A lot of men start talking about their prostate as they get older. Some are either waiting for enlarged prostate to hit, while others think any urinary irregularity is cause for concern.
Others, of course, are living with symptoms of varying degrees.
If you’re waiting or expecting to join the throngs of men with an enlarged prostate, or benign prostatic hyperplasia (BPH), here is what that condition can look like.
BPH is the most common prostate problem in men, and almost all men will develop some degree of prostate enlargement. The majority of the time, it’s not serious or a precursor to something more severe; only about half of all cases require any treatment.
The prostate gland surrounds the urethra, which is the channel used to excrete urine. That added pressure can block the urethra and lead to symptoms like:
- Slow urine stream
- Dribbling urine
- Difficulty starting to urinate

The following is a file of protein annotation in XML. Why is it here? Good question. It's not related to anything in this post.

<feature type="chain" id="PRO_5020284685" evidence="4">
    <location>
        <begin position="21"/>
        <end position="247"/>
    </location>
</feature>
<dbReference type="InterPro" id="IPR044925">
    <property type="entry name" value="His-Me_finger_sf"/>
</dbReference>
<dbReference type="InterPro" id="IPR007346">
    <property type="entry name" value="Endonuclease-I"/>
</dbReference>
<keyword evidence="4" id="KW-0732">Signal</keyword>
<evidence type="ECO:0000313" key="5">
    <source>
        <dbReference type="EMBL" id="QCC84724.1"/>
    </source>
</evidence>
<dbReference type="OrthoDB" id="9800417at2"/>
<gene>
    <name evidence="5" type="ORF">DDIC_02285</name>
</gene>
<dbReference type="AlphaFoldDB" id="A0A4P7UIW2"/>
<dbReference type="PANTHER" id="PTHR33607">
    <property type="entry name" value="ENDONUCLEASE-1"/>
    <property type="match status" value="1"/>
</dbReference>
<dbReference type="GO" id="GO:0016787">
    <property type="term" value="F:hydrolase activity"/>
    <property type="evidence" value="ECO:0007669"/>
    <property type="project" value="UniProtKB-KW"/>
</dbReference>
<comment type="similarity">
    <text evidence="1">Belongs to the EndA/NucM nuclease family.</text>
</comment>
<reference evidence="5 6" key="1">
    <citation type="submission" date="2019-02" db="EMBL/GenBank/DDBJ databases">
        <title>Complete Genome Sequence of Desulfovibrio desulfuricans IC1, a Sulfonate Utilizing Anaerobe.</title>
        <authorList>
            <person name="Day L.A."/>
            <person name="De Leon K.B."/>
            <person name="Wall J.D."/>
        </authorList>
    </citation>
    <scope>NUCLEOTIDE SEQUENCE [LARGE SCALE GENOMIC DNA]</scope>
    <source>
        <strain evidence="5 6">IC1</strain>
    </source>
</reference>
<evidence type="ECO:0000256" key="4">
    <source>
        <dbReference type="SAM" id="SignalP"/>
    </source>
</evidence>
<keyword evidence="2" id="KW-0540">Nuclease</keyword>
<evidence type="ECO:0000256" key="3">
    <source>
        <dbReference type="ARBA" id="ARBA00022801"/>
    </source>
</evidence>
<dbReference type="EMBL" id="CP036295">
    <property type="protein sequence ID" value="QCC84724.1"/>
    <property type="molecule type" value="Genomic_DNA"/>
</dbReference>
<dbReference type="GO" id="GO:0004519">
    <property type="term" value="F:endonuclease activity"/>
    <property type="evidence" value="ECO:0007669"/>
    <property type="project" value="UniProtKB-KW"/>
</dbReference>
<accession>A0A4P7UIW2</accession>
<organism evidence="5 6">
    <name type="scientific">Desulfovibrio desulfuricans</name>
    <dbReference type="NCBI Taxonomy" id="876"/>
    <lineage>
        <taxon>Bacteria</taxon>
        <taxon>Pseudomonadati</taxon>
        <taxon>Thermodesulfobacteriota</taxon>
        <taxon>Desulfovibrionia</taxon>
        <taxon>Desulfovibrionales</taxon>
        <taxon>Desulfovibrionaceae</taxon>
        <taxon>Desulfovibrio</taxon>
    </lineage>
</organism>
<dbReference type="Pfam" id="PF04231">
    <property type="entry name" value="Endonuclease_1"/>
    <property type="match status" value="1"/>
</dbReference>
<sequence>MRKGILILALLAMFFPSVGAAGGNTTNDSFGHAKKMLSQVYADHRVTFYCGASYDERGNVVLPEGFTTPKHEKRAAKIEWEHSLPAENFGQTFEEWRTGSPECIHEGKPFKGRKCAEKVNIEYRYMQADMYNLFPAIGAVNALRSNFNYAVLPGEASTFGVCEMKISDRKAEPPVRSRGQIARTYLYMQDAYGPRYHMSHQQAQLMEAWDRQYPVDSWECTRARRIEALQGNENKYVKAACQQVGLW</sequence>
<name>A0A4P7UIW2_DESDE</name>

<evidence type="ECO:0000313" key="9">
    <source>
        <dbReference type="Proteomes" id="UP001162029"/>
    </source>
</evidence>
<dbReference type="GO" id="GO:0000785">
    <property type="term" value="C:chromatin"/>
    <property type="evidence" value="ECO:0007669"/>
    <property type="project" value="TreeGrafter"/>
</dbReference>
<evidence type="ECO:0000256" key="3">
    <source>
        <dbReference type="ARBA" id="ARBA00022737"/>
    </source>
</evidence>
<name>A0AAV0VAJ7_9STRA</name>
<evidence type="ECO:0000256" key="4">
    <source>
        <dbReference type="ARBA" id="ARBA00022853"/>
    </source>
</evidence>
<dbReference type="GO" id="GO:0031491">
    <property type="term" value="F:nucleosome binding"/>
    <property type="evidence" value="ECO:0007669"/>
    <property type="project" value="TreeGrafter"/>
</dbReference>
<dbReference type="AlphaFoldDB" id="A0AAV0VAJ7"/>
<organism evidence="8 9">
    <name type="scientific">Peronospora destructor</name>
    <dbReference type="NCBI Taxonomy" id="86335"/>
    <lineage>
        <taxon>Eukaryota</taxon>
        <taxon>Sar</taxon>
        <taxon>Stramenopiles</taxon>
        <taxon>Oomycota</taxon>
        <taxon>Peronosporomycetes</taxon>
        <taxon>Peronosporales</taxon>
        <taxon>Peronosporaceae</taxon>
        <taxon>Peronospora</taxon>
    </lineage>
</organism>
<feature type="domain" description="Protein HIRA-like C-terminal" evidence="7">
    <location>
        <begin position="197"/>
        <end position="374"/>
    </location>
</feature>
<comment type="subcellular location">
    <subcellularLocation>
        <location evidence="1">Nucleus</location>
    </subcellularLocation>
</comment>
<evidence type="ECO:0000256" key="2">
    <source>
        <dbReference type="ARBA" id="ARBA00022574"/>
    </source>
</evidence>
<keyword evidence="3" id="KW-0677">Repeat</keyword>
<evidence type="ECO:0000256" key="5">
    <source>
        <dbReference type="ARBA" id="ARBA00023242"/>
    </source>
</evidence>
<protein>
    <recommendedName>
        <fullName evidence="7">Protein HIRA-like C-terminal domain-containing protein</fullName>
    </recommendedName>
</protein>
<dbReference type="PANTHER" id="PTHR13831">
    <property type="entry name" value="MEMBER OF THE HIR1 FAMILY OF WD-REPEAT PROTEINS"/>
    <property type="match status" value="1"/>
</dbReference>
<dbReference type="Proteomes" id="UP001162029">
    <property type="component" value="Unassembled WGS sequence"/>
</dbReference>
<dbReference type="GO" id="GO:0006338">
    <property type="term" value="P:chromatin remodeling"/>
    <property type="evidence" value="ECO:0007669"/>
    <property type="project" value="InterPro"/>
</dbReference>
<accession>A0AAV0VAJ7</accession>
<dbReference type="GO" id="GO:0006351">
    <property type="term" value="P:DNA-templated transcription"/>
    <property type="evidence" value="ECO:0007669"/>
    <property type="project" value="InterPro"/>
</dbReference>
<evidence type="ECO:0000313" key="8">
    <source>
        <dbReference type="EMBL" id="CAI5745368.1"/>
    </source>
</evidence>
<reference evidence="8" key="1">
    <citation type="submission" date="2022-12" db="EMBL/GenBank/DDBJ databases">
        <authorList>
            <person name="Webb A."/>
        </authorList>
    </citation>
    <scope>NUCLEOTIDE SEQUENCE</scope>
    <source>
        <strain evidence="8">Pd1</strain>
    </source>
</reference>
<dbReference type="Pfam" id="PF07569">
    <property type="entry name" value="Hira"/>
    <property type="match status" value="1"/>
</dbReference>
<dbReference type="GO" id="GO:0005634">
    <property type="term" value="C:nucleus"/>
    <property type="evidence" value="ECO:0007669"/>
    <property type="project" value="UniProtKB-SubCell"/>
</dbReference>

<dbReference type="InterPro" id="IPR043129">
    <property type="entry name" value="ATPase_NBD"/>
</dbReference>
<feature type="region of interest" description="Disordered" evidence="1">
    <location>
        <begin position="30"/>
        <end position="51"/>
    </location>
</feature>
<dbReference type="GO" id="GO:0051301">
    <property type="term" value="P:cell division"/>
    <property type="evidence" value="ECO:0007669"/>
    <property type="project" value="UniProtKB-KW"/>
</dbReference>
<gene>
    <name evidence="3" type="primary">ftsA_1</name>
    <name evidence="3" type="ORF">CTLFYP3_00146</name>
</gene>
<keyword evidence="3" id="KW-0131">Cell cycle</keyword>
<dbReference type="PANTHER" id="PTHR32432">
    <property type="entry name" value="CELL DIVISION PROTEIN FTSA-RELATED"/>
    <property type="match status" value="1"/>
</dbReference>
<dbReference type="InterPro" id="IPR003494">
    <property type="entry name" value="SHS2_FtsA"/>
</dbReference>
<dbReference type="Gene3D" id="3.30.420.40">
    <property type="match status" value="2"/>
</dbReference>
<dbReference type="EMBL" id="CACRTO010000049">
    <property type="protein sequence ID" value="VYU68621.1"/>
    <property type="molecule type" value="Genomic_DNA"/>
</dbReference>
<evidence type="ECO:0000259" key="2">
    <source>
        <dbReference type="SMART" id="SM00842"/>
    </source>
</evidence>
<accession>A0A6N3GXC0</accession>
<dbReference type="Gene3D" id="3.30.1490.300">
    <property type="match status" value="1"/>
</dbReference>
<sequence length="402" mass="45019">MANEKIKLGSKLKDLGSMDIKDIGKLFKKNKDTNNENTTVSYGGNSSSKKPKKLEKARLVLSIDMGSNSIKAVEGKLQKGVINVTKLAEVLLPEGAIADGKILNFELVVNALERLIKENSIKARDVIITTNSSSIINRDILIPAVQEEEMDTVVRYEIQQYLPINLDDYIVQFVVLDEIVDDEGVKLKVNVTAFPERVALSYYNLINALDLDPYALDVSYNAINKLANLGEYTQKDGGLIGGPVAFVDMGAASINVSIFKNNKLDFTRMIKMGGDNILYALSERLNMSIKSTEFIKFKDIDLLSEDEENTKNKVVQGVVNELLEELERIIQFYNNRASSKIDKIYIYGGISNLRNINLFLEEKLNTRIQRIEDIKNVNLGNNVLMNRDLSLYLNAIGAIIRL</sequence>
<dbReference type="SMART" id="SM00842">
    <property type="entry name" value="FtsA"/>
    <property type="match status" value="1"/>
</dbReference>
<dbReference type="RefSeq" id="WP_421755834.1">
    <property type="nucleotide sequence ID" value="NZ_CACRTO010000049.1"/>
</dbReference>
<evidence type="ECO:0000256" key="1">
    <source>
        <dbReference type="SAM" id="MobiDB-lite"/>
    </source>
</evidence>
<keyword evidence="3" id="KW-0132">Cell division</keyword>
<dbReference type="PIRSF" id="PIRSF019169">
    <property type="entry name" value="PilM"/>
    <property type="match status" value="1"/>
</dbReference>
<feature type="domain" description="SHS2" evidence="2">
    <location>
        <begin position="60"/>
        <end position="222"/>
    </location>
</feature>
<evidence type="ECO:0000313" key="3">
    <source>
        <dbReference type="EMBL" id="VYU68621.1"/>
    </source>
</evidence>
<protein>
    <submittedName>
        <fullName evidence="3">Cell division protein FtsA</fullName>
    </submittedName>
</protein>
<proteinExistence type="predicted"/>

- Frequent urge to urinate but little coming out
- Pain after ejaculation or urinating
- Getting up at night to urinate
Those would typically be some of the introductory symptoms of BPH. Many men will never experience anything further than those, and they are not all going to occur. Intensity and severity will also vary between individuals.
Worsening symptoms can lead to bladder stones, bladder infections, blood in the urine, or kidney damage.
Symptoms may require immediate medical attention. These would include an inability to urinate, pain in the lower abdomen or genitals while urinating, pain or chills while urinating, or blood in the urine.
Treatments vary in severity, but BPH is commonly treated with medication. Some lifestyle measures may help prevent progression or manage the condition, including exercise and a healthy diet.
Speak with your doctor about a diagnosis and treatment approach if you think you’re starting to experience symptoms of BPH.